alexander the great teacher
When Alexander was young, he was taught to fight and ride by Leonidas of Epirus, a relative of his mother Olympias, as well as to endure hardships such as forced marches. His father, Philip, was interested in cultivating a refined future king and so hired Lysimachus of Acarnania to teach the boy reading, writing, and to play the lyre. This tutelage would instill in Alexander a lifelong love of reading and music. At the age of 14, Alexander was introduced to the Greek philosopher Aristotle who Philip hired as a private tutor. He would study with Aristotle for the next three years, and the two remained in correspondence throughout Alexander’s later campaigns.
Alexander III of Macedon, known as Alexander the Great (21 July 356 BCE – 10 or 11 June 323 BCE), was the son of King Philip II of Macedon. He became king upon his father’s death in 336 BCE and went on to conquer most of the known world of his day. He is known as ‘the great’ both for his military genius and his diplomatic skills in handling the various populaces of the regions he conquered. He is further recognized for spreading Greek culture, language, and thought from Greece throughout Asia Minor, Egypt, and Mesopotamia to India and thus initiating the era of the “Hellenistic World”.
Alexander was saddened when he found his dead body. He respected Darius as the head of the mighty Persian Empire, though Alexander regarded himself as a higher authority because he believed his power came from the gods, according to Abernethy. He sent Darius’s body back to Persepolis and ordered that he be given a royal burial.
In a recently published conference paper, Elpida Hadjidaki, the past director of Maritime Antiquities in the Greek Ministry of Culture, points out that Agis III, the king of Sparta, worked with the Persians to fortify a harbor at Phalasarna, in west Crete. Persia gave him money and ships and in return “Agis sent the money and triremes [a type of ship] to his brother Agesilaos, directing him to pay the salaries of the crews, and to sail directly to Crete to settle the affairs of the island for the benefit of Sparta,” writes Hadjidaki. In his excavations he has found that, with Persian support, the Spartans built fortifications and a larger harbor at Phalasarna.
Greek philosophers were edging towards the radical idea that there were no gods who controlled the destiny of life on earth from some detached mountaintop. Rather, it was man himself who, thanks to his own brainpower, could decipher the laws of the universe to become master of all nature.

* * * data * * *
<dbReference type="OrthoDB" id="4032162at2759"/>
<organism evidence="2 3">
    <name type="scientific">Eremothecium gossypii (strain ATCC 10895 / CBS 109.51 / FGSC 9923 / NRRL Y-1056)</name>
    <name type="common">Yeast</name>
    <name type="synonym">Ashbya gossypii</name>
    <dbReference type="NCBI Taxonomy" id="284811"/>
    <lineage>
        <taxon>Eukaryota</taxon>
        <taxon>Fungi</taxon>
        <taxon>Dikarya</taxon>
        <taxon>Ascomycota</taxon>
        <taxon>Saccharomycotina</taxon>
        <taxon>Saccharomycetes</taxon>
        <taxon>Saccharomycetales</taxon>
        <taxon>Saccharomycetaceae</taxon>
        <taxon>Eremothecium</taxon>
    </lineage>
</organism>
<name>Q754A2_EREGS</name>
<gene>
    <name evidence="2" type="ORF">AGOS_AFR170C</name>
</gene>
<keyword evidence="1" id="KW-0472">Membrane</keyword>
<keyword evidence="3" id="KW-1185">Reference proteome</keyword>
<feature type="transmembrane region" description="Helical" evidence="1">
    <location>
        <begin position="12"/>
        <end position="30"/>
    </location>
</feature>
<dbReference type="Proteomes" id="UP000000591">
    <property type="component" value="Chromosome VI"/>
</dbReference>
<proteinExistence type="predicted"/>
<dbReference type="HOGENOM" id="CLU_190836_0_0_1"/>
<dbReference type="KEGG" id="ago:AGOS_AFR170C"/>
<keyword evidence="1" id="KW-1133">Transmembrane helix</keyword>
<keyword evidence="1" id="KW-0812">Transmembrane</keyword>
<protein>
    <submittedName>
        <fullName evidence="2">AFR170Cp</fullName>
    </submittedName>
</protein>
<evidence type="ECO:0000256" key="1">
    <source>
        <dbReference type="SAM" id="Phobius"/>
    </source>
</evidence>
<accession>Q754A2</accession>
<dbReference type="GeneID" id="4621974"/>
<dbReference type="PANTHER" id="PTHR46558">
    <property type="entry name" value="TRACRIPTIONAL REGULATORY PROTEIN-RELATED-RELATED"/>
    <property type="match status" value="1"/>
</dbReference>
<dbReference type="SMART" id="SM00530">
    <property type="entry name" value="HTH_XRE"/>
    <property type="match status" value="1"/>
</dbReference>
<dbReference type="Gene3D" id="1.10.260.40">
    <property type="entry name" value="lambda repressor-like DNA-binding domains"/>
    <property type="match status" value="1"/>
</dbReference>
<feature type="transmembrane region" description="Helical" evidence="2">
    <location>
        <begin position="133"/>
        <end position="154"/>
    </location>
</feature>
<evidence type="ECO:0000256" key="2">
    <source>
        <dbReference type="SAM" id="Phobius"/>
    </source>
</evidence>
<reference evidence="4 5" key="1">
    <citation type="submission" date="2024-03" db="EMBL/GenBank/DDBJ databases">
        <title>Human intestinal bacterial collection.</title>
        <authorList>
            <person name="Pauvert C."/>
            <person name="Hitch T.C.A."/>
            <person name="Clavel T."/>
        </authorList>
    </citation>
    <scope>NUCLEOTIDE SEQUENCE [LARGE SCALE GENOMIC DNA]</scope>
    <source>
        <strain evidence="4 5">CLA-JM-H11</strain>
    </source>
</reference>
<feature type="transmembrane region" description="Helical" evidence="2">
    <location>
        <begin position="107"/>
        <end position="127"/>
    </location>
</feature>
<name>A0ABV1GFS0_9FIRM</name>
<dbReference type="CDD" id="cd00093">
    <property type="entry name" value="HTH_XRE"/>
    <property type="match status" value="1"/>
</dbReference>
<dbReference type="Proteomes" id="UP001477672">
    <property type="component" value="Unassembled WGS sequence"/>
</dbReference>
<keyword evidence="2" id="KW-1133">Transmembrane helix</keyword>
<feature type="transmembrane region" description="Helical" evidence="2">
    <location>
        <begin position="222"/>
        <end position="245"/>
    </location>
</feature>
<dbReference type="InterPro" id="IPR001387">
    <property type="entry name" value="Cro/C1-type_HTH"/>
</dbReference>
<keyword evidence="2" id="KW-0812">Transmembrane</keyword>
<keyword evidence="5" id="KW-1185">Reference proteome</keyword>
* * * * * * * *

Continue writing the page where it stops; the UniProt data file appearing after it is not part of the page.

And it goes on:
Supreme among such thinkers was Aristotle (384BCE-322BCE). The scope of his works was truly immense, covering everything from speculations on the nature of the human soul to the physics of the universe; from city politics and personal ethics to the history of plants and animals; and from public speaking and poetry to music, memory and logic.
In July 331 Alexander was at Thapsacus on the Euphrates. Instead of taking the direct route down the river to Babylon, he made across northern Mesopotamia toward the Tigris, and Darius, learning of this move from an advance force sent under Mazaeus to the Euphrates crossing, marched up the Tigris to oppose him. The decisive battle of the war was fought on October 31, on the plain of Gaugamela between Nineveh and Arbela. Alexander pursued the defeated Persian forces for 35 miles to Arbela, but Darius escaped with his Bactrian cavalry and Greek mercenaries into Media.
From his accession Alexander had set his mind on the Persian expedition. He had grown up to the idea. Moreover, he needed the wealth of Persia if he was to maintain the army built by Philip and pay off the 500 talents he owed. The exploits of the Ten Thousand, Greek soldiers of fortune, and of Agesilaus of Sparta, in successfully campaigning in Persian territory had revealed the vulnerability of the Persian empire. With a good cavalry force Alexander could expect to defeat any Persian army. In spring 334 he crossed the Dardanelles, leaving Antipater, who had already faithfully served his father, as his deputy in Europe with over 13,000 men; he himself commanded about 30,000 foot and over 5,000 cavalry, of whom nearly 14,000 were Macedonians and about 7,000 allies sent by the Greek League. This army was to prove remarkable for its balanced combination of arms. Much work fell on the lightarmed Cretan and Macedonian archers, Thracians, and the Agrianian javelin men. But in pitched battle the striking force was the cavalry, and the core of the army, should the issue still remain undecided after the cavalry charge, was the infantry phalanx, 9,000 strong, armed with 13-foot spears and shields, and the 3,000 men of the royal battalions, the hypaspists. Alexander’s second in command was Parmenio, who had secured a foothold in Asia Minor during Philip’s lifetime; many of his family and supporters were entrenched in positions of responsibility. The army was accompanied by surveyors, engineers, architects, scientists, court officials, and historians; from the outset Alexander seems to have envisaged an unlimited operation.
In the summer of 327 Alexander marched toward India. In northern India, he defeated the armies of King Porus. Impressed with his bravery and nobility, Alexander allowed Porus to remain king and gained his loyalty.
By autumn 334 Alexander had crossed the southern coast of Asia Minor (now Turkey). In Asia Minor, Alexander cut the famous Gordian Knot. According to tradition, whoever undid the intricate Gordian Knot would become ruler of Asia. Many people began to believe that Alexander had godlike powers and was destined to rule Asia.